Ahead of partaking in the panel Why Consumer-Centric Brands Win on January 15, Harry's VP of marketing, Lorna Peters, explains the digital-first brand's journey from DTC to selling with mass retailers all whilst maintaining its commitment to consumer needs and values

Harry’s is a different kind of men’s grooming and personal care brand. Starting out direct-to-consumer, the company now reaches many men where they already shop, placing products in mass retailers like Target and Walmart, while still maintaining vertical integration and control over all aspects of production to deliver high-quality products.

Harry’s founders started the brand because they were tired of over-designed and overpriced razors, the performance of which let them down, or alternatively were difficult to source. Accordingly, they created high-quality blades crafted at their own factory in Germany that are then shipped directly to consumers’ doorsteps, as well as placed them in select retailers to get men the supplies they need wherever they shop, embracing the flexibility of an omnichannel model.

As part of New York Retail Innovation Week, Harry’s will present on a panel called Why Consumer-Centric Brands Win, presented by Anomaly, to discuss how it cultivates consumer loyalty by enabling quality and convenience while also offers consumers content that challenges notions of masculinity and supports men in their personal and professional endeavors. PSFK spoke to Harry’s VP of marketing, Lorna Peters, to find out more about the digital-native brand.

Could you describe any retail or consumer trends you’ve noticed taking place, and how Harry’s is leveraging or responding to them?

A couple of notable shifts we’ve seen of late include a desire for more optionality in men’s grooming routines. With less societal pressure to be “clean shaven,” we’re supporting guys wherever and whenever they need us in their routine—whether that’s body care, facial care, etc.

Traditional brands have long underestimated guys and delivered products that don’t meet their needs. From our customer insights, we know that guys actually care a great deal about having exceptional men’s care products made with quality ingredients, and we’re stepping in to fill that gap.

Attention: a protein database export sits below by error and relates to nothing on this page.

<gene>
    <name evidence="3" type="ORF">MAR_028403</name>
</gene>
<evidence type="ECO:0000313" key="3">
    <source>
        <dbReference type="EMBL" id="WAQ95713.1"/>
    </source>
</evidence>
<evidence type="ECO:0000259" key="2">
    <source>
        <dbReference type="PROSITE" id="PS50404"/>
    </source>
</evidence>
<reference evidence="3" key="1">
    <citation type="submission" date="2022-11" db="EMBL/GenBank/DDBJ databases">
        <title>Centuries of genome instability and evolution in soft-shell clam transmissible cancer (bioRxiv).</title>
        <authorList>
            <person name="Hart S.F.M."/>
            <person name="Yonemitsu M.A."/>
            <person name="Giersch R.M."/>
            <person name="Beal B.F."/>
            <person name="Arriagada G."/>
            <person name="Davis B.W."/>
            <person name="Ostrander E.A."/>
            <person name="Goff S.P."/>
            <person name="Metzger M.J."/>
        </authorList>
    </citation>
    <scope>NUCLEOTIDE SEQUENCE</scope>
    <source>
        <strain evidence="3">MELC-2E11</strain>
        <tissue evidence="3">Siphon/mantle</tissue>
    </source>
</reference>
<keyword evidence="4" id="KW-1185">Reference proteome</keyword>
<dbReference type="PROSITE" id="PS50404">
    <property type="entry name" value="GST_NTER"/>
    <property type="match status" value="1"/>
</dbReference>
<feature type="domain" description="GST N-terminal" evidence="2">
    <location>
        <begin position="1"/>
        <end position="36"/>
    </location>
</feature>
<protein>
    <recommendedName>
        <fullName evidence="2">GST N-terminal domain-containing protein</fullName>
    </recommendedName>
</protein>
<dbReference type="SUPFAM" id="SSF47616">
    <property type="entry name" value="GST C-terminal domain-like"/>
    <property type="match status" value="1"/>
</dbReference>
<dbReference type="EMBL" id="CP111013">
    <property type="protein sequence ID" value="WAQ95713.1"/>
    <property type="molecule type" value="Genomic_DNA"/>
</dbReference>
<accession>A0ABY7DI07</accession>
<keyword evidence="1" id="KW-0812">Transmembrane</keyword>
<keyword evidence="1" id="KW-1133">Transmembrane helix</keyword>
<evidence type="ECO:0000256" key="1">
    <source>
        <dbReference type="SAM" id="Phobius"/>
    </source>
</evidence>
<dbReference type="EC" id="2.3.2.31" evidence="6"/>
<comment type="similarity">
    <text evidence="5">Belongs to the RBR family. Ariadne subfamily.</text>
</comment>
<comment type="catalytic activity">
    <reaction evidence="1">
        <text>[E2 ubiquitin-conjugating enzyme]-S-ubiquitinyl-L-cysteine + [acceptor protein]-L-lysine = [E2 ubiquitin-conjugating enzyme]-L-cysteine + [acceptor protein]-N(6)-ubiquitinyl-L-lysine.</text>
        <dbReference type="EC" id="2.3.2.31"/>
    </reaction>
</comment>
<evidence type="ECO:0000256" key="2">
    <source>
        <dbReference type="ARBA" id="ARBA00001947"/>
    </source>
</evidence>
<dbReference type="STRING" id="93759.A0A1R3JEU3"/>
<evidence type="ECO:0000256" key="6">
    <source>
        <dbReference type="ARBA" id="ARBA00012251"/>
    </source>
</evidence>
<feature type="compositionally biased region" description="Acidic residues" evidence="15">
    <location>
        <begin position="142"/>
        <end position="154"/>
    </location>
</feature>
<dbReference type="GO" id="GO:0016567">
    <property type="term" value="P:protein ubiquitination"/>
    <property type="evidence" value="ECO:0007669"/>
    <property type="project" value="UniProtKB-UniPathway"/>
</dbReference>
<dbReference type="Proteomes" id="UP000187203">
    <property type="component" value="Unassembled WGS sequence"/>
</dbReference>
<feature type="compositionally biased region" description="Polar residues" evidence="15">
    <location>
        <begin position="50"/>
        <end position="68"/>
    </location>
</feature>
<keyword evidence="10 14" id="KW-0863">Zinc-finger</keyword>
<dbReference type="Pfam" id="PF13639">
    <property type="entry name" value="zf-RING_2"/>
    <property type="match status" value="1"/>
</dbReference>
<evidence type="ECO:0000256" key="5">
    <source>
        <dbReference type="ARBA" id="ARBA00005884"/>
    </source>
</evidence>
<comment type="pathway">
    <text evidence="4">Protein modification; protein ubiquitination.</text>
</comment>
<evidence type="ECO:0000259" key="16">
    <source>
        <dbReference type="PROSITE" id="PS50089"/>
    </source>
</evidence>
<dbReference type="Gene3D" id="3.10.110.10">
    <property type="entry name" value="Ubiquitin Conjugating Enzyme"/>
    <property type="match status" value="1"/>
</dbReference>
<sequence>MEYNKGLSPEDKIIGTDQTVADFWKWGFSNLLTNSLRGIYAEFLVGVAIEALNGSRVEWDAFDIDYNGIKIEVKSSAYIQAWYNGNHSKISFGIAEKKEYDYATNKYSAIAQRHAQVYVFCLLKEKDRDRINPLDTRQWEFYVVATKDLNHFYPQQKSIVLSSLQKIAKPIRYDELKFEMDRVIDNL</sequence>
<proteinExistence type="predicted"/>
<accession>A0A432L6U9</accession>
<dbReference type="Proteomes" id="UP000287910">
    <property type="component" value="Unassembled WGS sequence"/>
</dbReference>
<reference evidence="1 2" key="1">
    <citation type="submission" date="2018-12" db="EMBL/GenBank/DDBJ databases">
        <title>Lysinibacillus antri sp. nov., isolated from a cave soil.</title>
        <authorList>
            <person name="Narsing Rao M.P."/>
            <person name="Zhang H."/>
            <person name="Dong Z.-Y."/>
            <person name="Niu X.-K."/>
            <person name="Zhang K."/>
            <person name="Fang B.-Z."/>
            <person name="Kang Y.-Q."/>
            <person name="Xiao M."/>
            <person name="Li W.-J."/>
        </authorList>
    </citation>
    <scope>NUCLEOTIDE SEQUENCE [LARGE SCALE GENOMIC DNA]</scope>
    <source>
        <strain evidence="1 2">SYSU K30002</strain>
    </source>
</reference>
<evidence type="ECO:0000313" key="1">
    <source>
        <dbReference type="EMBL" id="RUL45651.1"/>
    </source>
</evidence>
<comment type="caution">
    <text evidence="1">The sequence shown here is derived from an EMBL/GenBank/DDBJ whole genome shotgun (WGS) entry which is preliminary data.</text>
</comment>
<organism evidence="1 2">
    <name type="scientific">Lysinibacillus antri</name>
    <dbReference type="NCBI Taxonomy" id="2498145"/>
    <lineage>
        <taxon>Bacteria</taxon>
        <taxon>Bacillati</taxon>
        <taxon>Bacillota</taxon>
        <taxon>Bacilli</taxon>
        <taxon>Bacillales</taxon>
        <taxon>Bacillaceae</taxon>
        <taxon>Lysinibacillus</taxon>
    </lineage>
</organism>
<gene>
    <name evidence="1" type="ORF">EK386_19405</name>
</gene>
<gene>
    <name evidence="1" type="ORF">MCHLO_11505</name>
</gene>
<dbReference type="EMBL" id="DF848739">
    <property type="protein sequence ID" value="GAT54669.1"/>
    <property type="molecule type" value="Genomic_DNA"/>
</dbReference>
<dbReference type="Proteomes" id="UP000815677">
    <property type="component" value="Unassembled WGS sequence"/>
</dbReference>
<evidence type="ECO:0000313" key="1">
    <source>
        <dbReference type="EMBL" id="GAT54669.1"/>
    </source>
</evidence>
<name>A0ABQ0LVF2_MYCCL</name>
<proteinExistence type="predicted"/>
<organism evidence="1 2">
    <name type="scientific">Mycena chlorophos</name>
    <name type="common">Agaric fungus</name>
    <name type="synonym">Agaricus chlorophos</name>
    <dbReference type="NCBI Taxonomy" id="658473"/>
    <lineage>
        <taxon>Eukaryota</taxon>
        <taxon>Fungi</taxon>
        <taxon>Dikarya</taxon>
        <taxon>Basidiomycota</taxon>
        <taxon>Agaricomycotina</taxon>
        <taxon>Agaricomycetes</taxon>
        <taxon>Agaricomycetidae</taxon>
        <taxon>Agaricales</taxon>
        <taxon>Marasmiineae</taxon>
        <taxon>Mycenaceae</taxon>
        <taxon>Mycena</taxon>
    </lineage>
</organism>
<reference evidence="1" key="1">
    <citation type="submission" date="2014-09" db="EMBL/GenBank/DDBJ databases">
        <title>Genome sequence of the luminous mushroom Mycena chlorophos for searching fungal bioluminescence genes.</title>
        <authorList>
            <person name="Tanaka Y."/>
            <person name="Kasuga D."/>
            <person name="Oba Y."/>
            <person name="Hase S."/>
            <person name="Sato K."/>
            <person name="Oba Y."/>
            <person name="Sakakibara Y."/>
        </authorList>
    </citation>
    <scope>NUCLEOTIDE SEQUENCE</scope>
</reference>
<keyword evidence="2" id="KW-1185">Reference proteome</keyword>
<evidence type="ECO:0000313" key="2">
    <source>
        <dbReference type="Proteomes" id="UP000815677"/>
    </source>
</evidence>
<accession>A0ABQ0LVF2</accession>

What was the motivation or inspiration behind starting the brand? Were there any unmet consumer needs or gaps that you wanted to fill?

Our co-founders Andy Katz-Mayfield and Jeff Raider started Harry’s after Andy had a bad customer experience shopping for razors. At the time, most razors were locked behind a glass case at the drugstore, and the products themselves were overpriced and over-designed. Jeff and Andy saw an opportunity to build a brand that was very different from the leading players, one with quality products at a fair price and with brand values that resonate with real guys in a way that’s more relatable, thoughtful and real than the outdated depictions of masculinity that they saw competitors exploiting.

What aspects of your brand do you leverage that allow you to compete, succeed and connect with consumers? Is it personalization, convenience, cost, a mix of these?

Although Harry’s was born online, we’re now an omnichannel men’s care brand reaching guys wherever they choose to shop. As a customer-centric brand, we want to be available however and wherever people want to find us. Over the past few years, that meant expanding into leading retailers like Target and Walmart, where we knew many of our existing customers were already shopping. In entering mass retail, we wanted to create a positive and engaging shopping experience for guests, one that mimicked the experience on Harrys.com—so we challenged ourselves to redesign the in-store shopping experience.

In addition to this customer-centric mentality, honest pricing and personalization are core tenets of our business that have set us apart from the beginning. Harry’s is vertically integrated, which gives us the unique ability to control manufacturing, price point and quality. We also offer guys personal touches like engraving, elevated scent options, and customizable a la carte and subscription options to fit their self-care routines.